Preparations

As the first advisory on the system was issued, a Tropical Storm Warning was issued from Apalachicola, Florida westward to the mouth of the Mississippi River. Shortly thereafter, an inland Tropical Storm Warning was issued for for Pearl River, Walthall, and Pike counties in Mississippi as well as Washington Parish in Louisiana. The National Weather Service in New Orleans issued a Coastal Flood Watch for four coastal parishes in southeast Louisiana. In Mississippi, Governor Haley Barbour declared a state of emergency. Officials ordered evacuations for residents in low-lying areas and in mobile homes in Jackson, Harrison, and Hancock counties. Officials in New Orleans opened up three storm shelters, citing the potential need of shelters for residents living in about 17,000 FEMA trailers following Hurricane Katrina. Louisiana Governor Kathleen Blanco declared a state of emergency and placed the National Guard and other disaster services on standby.

Impact

Prior to the formation of the cyclone, several oil and gas companies evacuated unneeded employees from oil platforms across the northern Gulf of Mexico, with Shell evacuating around 700 people, while Noble Energy evacuated around 300 people from two oil rigs. Exxon Mobil cut its output by 1,000 barrels of oil and 55,000 feet. With 27.7% of the daily crude oil production halted due to the depression, oil prices rose further after days of increasing levels, and on September 20 reached a record rate of over $84 per barrel.

About 12 hours prior to the formation of the cyclone, outer rainbands began moving onshore the Florida Panhandle. Also, an EF1 tornado was spawned near the town of Eustis, thanks to a supercell that developed near Lake Apopka. The tornado tracked about 2 miles, and reached estimated wind speeds of 100 mph. The tornado destroyed 20 homes, severely damaged 30 others, injured one person, and caused around 300 residents to lose electricity. Total damage from this tornado reached $6.2 million (2007 USD). In addition to this tornado, there were tornadoes reported in the towns of Marianna and Chipley, respectively. Also, the precursor disturbance to the cyclone produced lightning that struck and killed a man in Hendry County.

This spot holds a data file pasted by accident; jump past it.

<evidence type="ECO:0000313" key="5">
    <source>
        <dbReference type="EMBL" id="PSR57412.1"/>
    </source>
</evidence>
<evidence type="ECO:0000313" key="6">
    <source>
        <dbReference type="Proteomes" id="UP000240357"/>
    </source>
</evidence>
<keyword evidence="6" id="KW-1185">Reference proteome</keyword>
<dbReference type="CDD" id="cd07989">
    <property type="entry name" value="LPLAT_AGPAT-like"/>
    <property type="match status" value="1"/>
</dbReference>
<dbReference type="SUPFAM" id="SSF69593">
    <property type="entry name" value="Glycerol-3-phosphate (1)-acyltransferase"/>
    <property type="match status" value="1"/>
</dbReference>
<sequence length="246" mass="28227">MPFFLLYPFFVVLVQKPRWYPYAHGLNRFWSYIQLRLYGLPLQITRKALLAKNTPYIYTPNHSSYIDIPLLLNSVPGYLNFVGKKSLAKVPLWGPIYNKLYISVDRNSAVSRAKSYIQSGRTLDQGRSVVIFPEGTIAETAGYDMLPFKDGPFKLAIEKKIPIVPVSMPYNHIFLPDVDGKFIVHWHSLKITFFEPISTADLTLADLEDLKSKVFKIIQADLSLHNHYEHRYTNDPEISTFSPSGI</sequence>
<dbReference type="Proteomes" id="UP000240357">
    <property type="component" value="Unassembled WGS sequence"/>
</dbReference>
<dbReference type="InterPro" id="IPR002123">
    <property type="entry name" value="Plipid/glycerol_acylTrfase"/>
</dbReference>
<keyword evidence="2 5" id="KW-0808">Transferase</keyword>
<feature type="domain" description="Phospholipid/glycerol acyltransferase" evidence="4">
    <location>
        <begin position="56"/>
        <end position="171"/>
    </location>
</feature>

Wave heights in excess of 5 to 10 feet were reported along Florida's west coast, although no beach erosion was reported. The highest rainfall with the storm was 7.29 inches, occuring in the town of Hastings. Elsewhere, rainfall totals reached 1.46 inches in Albany, Georgia, as well as 0.51 inches in Dothan, Alabama. In Milton, Florida, the cyclone produced a wind gust of 46 mph, which blew a few trees down in Escambia County. The depression produced a minor storm surge of 2.5 feet along the Florida Panhandle.

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Tornado damage in Eustis, Florida from the aforementioned EF1 tornado.

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Rainfall totals from Tropical Depression Ten.

See also

References

http://www.nhc.noaa.gov/pdf/TCR-AL102007_Ten.pdf

http://en.wikipedia.org/wiki/Tropical_Depression_Ten_(2007)

External links

2007 Atlantic hurricane season